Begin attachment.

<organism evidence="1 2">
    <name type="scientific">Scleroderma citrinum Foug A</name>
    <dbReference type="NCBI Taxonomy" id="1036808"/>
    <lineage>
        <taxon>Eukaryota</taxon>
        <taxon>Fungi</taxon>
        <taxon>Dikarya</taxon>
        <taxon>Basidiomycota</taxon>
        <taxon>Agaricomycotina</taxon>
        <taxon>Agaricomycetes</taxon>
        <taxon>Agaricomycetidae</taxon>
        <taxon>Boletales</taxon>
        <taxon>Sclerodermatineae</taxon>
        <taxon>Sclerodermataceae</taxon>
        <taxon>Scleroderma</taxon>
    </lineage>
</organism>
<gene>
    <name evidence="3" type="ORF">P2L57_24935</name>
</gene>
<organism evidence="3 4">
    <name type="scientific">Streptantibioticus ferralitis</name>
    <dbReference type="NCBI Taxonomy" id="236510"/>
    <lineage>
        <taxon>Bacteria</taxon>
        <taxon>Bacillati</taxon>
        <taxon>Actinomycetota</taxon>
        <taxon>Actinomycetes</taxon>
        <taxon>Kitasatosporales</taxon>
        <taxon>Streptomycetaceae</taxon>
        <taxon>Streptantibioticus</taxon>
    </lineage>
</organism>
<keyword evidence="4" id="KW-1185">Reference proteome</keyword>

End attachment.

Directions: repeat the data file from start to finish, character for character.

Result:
<organism evidence="1 2">
    <name type="scientific">Scleroderma citrinum Foug A</name>
    <dbReference type="NCBI Taxonomy" id="1036808"/>
    <lineage>
        <taxon>Eukaryota</taxon>
        <taxon>Fungi</taxon>
        <taxon>Dikarya</taxon>
        <taxon>Basidiomycota</taxon>
        <taxon>Agaricomycotina</taxon>
        <taxon>Agaricomycetes</taxon>
        <taxon>Agaricomycetidae</taxon>
        <taxon>Boletales</taxon>
        <taxon>Sclerodermatineae</taxon>
        <taxon>Sclerodermataceae</taxon>
        <taxon>Scleroderma</taxon>
    </lineage>
</organism>
<gene>
    <name evidence="3" type="ORF">P2L57_24935</name>
</gene>
<organism evidence="3 4">
    <name type="scientific">Streptantibioticus ferralitis</name>
    <dbReference type="NCBI Taxonomy" id="236510"/>
    <lineage>
        <taxon>Bacteria</taxon>
        <taxon>Bacillati</taxon>
        <taxon>Actinomycetota</taxon>
        <taxon>Actinomycetes</taxon>
        <taxon>Kitasatosporales</taxon>
        <taxon>Streptomycetaceae</taxon>
        <taxon>Streptantibioticus</taxon>
    </lineage>
</organism>
<keyword evidence="4" id="KW-1185">Reference proteome</keyword>